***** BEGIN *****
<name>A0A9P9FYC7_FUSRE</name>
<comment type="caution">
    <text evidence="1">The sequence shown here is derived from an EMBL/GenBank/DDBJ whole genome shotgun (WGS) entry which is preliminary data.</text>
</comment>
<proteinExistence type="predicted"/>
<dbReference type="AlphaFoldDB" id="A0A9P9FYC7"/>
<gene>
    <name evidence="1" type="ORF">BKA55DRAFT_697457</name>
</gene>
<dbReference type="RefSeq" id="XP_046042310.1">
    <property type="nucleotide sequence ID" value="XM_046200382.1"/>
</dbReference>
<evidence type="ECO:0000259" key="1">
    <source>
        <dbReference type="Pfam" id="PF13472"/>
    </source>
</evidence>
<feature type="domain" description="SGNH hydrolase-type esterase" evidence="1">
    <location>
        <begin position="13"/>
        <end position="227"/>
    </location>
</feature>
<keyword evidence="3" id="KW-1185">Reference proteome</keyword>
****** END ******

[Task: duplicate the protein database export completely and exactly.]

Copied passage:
<name>A0A9P9FYC7_FUSRE</name>
<comment type="caution">
    <text evidence="1">The sequence shown here is derived from an EMBL/GenBank/DDBJ whole genome shotgun (WGS) entry which is preliminary data.</text>
</comment>
<proteinExistence type="predicted"/>
<dbReference type="AlphaFoldDB" id="A0A9P9FYC7"/>
<gene>
    <name evidence="1" type="ORF">BKA55DRAFT_697457</name>
</gene>
<dbReference type="RefSeq" id="XP_046042310.1">
    <property type="nucleotide sequence ID" value="XM_046200382.1"/>
</dbReference>
<evidence type="ECO:0000259" key="1">
    <source>
        <dbReference type="Pfam" id="PF13472"/>
    </source>
</evidence>
<feature type="domain" description="SGNH hydrolase-type esterase" evidence="1">
    <location>
        <begin position="13"/>
        <end position="227"/>
    </location>
</feature>
<keyword evidence="3" id="KW-1185">Reference proteome</keyword>